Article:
When is closure helpful, and when is it hurtful? 

Last year, after ending a long term relationship, I found myself being ignored and receiving too much attention, all at the same time. It was a few months post-breakup and I went on a date with a guy I had been texting for a few weeks. After the date, I never heard from him again. We had a fine time—he wasn’t a soul mate—but I felt rejected and found myself desperately wanting an explanation for his behavior. 

We both wanted to be comforted by the person who’d hurt us. We wanted closure.

Then my ex started reaching out to me again under the guise of moving on. I recognized the same behavior from my ex in myself—we both wanted to be comforted by the person who’d hurt us. We wanted closure. 

I realized then that people often desire to “tie up loose ends at the end of relationships,” though I’m not sure life works that way. Closure sounds like an appealing fix to all of life’s messy problems, yet it may be the very thing holding us back from true peace. It’s a question worth exploring: When is closure helpful, and when is it hurtful? 

Accept That the Relationship Is Over 

It’s common to desire to reach out and find some sort of neat ending to complicated situations, especially when we didn’t choose for a relationship to end. But the truth is, we’re not actually searching for closure; we’re searching for answers. And we want an opportunity to change the outcome of the situation. 

We’re not actually searching for closure; we’re searching for answers.

We want to talk to that person again in hopes that they’ll change their mind. Endings hurt and can bring up feelings of shame and insecurity. Sometimes, though, these feelings are par for the course when it comes to love and, well, life. It’s up to us to choose how to move forward. It’s vital to remember that we can decide how much we let others’ actions affect us. 

In a conversation with my therapist, I asked her why I let this guy who ghosted me make me feel small, and she replied that he didn’t. At first, I was incensed, thinking she was implying that he didn’t do anything wrong. She went on to explain, however, that I decided I felt small, and I decided it was because of his actions rather than my reaction to them.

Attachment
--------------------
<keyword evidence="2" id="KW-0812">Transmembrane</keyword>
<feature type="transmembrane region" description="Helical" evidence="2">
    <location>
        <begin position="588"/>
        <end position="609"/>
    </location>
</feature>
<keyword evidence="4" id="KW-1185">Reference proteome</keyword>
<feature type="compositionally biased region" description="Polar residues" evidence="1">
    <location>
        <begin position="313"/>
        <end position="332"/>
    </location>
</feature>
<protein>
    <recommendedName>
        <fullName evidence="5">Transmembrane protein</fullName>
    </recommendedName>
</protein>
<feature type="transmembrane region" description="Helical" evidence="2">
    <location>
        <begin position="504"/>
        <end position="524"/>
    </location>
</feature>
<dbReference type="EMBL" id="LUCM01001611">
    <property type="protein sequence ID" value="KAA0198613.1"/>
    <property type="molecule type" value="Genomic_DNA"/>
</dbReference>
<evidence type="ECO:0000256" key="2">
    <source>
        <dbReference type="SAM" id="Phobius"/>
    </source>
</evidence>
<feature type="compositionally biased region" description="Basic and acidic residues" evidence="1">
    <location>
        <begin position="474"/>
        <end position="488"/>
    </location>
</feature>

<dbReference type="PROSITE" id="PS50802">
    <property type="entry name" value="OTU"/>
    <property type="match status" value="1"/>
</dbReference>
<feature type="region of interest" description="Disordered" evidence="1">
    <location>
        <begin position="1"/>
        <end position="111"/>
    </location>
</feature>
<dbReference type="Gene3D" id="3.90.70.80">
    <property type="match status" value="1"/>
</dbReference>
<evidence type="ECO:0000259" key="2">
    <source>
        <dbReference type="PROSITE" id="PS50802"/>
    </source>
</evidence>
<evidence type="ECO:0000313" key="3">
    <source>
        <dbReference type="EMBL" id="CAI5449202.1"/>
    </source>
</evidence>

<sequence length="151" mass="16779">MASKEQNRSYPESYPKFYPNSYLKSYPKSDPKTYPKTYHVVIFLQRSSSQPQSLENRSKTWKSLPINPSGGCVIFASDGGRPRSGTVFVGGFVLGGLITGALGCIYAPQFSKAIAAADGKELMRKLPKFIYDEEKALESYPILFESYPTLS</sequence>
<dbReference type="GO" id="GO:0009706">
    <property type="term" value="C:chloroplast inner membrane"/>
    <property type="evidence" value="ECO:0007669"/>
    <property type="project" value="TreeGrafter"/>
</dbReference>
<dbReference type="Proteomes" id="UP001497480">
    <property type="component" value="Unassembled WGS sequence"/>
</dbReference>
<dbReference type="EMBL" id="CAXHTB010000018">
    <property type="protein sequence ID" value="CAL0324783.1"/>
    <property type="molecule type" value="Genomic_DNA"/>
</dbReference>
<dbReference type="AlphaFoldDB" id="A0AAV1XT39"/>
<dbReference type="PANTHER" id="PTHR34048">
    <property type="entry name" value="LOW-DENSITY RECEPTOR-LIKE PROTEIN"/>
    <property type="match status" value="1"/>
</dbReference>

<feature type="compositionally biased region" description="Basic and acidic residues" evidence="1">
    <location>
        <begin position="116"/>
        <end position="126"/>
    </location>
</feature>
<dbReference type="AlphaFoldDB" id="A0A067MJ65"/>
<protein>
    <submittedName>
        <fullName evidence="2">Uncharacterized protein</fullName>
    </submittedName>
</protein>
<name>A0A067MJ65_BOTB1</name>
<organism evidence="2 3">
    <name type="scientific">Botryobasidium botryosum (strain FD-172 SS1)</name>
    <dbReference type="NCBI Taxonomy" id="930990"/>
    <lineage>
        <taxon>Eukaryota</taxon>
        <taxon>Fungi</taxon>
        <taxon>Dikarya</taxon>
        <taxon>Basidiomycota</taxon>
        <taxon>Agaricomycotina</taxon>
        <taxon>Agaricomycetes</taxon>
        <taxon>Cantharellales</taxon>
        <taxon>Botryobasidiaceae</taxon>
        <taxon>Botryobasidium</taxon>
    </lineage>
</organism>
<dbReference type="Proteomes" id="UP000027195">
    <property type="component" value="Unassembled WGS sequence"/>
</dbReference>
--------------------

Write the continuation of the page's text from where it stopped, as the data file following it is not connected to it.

Recognizing that we have the power to make things mean or not mean something doesn’t instantly take away the pain of being cast aside; it simply adds to a practice of shame resilience. Brené Brown explains this as the “ability to recognize shame when we experience it and move through it in a constructive way that allows us to maintain our authenticity and grow from our experiences.” Actively looking to others for closure only prolongs the healing process. We have to find it within ourselves. 

Recognizing that we have the power to make things mean or not mean something adds to the practice of shame resilience.

Release Your Need for Answers

You may be arguing with me through the computer or phone screen right now about how some situations really do require a resolution. Trust me; I get it. Some situations are left unclear, and answers help us to understand how to move forward. Clarifying conversations can help us know what to improve upon or how to alter our course. However, we don’t have control over how those conversations go or whether we can have them at all. 

Grief isn’t linear and nuanced emotions are okay.

When it comes to estranged relationships or mourning the loss of a loved one, for example, closure can only be found with time. I felt this deeply at my grandpa’s memorial service several years ago. I loved him very much, but I wasn’t close to him. His death left me confused, while his memorial service—full of tears, laughter, and love—brought me relief. He was an imperfect and complex human, just like the rest of us, so my complicated feelings about him were just fine. That felt like closure, but only because I wasn’t trying to manufacture it. I had already accepted that grief isn’t linear and that my nuanced emotions are okay; the memorial simply solidified that. 

Real closure doesn’t come when we force it, but when we allow ourselves to let go. We can’t white knuckle our way to acceptance. Sometimes, when we have vulnerable conversations with those who have hurt us, it provides us a release. Other times, it confirms that we must learn to release on our own.

Move Forward in Life 

No one else is in charge of our happiness, no matter how much we wish they could be. But that doesn’t mean we can’t lean on trusted individuals to help us process our feelings. Reach out to a loved one, or a licensed therapist if you can, to help you unpack the situation with healthy dialogue and practices. Maybe the situation you’re in is particularly difficult, and you need consistent support from others—don’t be afraid to ask for help

If you’re not ready to reach out, try journaling about your feelings. No judgment from the page; simply let it out! Whatever you do, remember to practice self-care and gratitude because the future is undoubtedly bright, even if today isn’t. You’ve got the power. 

How are you learning to find closure in relationships—or in other areas of your life? Feel free to share in the comments.


Audrey Stanton was born and raised in the Bay Area and is currently based in Los Angeles. She works as a freelance writer and content creator with a focus in sustainable fashion. Audrey is deeply passionate about conscious living and hopes to continue to spread awareness of ethical consumption.